Significant changes in the Pakistani Army
A few years ago changes in the top ranks of the Pakistani Army were closely watched for the most part by India. However after the toppling of the Taliban in Afghanistan and following the emergence of "Taliban and al-Qaeda safe havens" in Pakistan's tribal areas bordering Afghanistan, these changes have also been closely watched by the US, NATO, Afghanistan and others, simply because how the Pakistani Army is run and by whom and its direction have an enormous bearing on the so-called war on terror and the stability and security of the region, if not the whole world.
So in terms of regional and global stability and security, major changes or reshuffles in the top ranks of the Pakistani Army command have assumed significance and importance far beyond the country's borders. Consequently, top changes made by the Army Chief of General Staff Gen. Ashfaq Parvez Kayani and endorsed by the government and the president should be seen in this regard.
As to the changes -- which have received substantial coverage in international media and are being closely watched and scrutinized by the US and others -- they are as follows:
Lt. Gen. Tahir Mehmood has been appointed the corps commander of Rawalpindi. He replaces Lt. Gen. Mohsin Kamal, who has been appointed military secretary (MS) at General Headquarters (GHQ). Lt. Gen. Ahsan Azhar Hyat, corps commander Karachi, has been appointed inspector general training and evaluation (IGT&E) at GHQ. Lt. Gen. Raza Mohammad Corps, commander Bahawalpur, has been appointed director-general joint staff at JHQ. Lt. Gen. Mohammad Yousaf has been appointed corps commander Bahawalpur. Lt. Gen. Mohammad Zaki, director-general infantry, has been appointed IG Arms at GHQ. Lt. Gen. Javed Zia, deputy chief of general staff, has been appointed QMG at GHQ.
In addition to these appointments, seven major generals were promoted to the rank of lieutenant general. Those promoted are three major generals from the infantry, two from the armored corps and one each from artillery and electrical and mechanical engineering (EME). They are: Maj. Gen. Mohammad Mustafa Khan, Maj. Gen. Ayyaz Saleem Rana, Maj. Gen. Tahir Mahmood, Maj. Gen. Shahid Iqbal, Maj. Gen. Tanvir Tahir, Maj. Gen. Zahid Hussain and Maj. Gen. Ahmad Shuja Pasha.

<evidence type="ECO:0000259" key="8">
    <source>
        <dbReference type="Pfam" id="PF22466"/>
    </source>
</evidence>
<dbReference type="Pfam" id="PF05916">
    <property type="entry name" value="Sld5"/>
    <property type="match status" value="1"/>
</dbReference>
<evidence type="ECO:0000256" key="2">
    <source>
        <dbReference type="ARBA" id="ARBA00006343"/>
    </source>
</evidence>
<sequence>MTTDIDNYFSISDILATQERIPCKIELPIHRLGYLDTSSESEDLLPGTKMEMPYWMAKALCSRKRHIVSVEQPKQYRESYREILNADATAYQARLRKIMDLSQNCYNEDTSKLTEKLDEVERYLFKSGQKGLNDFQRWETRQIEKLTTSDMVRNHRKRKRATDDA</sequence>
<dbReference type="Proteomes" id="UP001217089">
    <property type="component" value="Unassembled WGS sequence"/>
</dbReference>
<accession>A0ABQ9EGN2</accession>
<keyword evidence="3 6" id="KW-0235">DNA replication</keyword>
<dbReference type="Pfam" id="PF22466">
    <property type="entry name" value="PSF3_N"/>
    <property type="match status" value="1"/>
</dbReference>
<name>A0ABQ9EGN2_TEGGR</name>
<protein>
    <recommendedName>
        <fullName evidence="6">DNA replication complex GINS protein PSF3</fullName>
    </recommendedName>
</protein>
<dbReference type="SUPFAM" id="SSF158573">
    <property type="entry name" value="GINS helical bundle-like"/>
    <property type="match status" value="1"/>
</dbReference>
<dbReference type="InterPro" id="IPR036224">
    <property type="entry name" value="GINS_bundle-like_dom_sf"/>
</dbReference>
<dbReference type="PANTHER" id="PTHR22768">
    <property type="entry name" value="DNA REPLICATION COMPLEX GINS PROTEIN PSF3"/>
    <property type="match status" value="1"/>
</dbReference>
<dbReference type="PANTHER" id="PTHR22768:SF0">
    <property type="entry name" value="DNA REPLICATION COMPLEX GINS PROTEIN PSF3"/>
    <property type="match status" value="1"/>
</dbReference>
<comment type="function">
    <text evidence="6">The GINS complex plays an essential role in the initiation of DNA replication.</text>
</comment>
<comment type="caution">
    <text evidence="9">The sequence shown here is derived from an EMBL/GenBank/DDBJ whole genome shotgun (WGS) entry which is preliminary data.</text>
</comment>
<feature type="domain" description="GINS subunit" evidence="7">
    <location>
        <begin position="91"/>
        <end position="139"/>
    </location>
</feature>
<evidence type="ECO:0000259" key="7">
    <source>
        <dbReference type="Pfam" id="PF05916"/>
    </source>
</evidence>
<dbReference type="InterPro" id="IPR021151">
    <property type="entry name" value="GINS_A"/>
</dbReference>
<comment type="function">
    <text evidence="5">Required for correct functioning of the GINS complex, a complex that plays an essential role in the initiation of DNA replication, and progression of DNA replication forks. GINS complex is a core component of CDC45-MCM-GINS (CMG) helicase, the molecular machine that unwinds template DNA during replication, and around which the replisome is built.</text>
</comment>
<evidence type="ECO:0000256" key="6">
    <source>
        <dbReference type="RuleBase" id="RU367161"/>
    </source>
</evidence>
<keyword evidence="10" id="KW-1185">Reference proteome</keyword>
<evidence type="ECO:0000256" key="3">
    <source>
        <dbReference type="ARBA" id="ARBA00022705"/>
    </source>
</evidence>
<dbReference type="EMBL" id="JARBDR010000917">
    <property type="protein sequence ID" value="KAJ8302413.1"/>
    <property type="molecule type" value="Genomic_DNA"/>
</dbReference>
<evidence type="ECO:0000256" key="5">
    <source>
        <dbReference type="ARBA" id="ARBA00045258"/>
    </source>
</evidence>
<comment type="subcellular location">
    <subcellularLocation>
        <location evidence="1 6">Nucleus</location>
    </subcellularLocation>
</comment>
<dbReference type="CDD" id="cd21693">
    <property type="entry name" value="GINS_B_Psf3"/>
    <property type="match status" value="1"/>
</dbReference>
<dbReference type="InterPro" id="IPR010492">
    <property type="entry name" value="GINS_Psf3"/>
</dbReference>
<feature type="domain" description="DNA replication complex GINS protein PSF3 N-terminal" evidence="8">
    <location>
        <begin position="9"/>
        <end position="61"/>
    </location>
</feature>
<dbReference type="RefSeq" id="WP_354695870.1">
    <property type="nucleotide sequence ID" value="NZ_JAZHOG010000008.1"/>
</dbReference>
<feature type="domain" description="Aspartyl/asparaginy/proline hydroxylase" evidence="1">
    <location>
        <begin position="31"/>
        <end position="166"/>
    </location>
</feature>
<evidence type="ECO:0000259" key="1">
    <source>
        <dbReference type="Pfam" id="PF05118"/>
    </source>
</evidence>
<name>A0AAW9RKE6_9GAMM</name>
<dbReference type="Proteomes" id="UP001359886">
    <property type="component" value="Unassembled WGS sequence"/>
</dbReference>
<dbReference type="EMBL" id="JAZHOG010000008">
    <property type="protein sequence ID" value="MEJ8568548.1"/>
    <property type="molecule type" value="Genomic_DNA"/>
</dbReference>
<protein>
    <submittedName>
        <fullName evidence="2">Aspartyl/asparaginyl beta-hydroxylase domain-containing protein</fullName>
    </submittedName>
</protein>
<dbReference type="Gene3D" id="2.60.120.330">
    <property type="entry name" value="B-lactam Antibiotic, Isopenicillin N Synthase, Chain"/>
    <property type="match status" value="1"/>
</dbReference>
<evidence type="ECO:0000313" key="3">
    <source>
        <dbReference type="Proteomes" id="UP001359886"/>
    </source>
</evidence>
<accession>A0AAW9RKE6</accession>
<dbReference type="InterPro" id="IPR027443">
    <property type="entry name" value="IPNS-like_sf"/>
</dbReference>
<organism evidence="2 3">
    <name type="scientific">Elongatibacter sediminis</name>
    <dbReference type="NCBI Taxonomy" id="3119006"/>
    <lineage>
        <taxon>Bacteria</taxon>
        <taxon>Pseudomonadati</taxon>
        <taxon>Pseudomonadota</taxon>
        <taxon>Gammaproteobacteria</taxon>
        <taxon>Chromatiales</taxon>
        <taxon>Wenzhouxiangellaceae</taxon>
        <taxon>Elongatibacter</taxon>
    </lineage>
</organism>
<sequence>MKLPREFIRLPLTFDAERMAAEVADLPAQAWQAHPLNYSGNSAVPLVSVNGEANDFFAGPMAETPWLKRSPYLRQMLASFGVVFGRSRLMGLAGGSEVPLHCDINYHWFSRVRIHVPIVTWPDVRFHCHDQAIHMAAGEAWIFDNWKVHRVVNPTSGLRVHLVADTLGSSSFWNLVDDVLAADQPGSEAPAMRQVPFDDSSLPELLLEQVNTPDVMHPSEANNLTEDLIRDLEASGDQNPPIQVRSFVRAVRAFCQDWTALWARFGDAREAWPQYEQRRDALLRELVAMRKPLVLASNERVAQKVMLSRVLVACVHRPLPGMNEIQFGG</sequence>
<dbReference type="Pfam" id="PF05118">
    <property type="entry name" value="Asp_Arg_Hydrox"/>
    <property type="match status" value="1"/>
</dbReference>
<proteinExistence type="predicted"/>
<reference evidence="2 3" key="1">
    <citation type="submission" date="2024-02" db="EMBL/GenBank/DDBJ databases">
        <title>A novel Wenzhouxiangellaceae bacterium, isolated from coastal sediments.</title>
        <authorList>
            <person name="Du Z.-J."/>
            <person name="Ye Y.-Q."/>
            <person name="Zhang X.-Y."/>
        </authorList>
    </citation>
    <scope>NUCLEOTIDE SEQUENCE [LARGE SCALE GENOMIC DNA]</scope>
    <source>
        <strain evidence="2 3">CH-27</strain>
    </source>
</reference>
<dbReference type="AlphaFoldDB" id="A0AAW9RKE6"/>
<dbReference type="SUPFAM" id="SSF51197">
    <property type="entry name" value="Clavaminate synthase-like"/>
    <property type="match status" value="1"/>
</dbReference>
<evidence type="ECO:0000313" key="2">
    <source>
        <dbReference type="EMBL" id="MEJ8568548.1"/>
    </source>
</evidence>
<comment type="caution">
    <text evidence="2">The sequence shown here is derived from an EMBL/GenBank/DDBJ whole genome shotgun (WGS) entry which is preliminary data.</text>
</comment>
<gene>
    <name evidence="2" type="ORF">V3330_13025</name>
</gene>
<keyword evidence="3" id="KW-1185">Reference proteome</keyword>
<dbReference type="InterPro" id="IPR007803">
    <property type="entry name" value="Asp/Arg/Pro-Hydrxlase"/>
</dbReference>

Among these changes, Lt. Gen. Pasha's promotion and his appointment as the new director-general of the powerful Pakistani intelligence agency (ISI) stands out the most. Pasha, who will replace Lt. Gen. Nadeem Taj, who has been appointed corps commander for Gujranwala, has been commanding the ongoing security operation in the tribal areas and parts of the northwest frontier region for the last two years. He seems to have been hand-picked and is well regarded by Gen. Kayani -- who himself was the head of ISI until a year ago -- for his professional abilities and determination to solve the border problems.
Lt. Gen. Pasha also commanded troops for the UN mission to Sierra Leone in 2001-2002 and was appointed last year by the world body as an adviser on UN peacekeeping operations.
As the head of ISI, Lt. Gen. Pasha will be dealing directly with the CIA about Washington's concern over the Taliban and al-Qaeda militants operating in the tribal areas. This will, of course, make him a direct partner of the CIA.
Although there is no available biography of Lt. Gen. Pasha, the way he looks at militancy in his country was revealed at a media briefing last November. Urbane and at ease with foreign reporters, he acknowledged the price Pakistan was paying for its past sponsorship of radicalism. "'We pumped in millions of dollars for establishing it, and now we are up against it," Pasha said.
With this statement, one can assume that the ISI under Lt. Gen. Pasha will be a different organization in the future. This, of course, will change many things both in Pakistan and regionally. Recent changes in the Pakistani Army's top command will have far-reaching repercussions, to say the least…